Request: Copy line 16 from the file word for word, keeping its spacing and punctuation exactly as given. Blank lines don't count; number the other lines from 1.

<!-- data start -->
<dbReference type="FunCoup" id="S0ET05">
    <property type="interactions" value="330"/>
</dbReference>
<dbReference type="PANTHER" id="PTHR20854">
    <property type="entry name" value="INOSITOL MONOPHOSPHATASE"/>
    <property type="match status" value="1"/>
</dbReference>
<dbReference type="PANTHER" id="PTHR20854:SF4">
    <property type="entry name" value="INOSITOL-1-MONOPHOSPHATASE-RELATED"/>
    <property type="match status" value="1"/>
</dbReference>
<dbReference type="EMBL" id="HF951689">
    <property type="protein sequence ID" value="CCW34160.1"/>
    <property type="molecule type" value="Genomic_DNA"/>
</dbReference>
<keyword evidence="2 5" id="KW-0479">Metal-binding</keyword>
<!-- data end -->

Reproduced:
<keyword evidence="2 5" id="KW-0479">Metal-binding</keyword>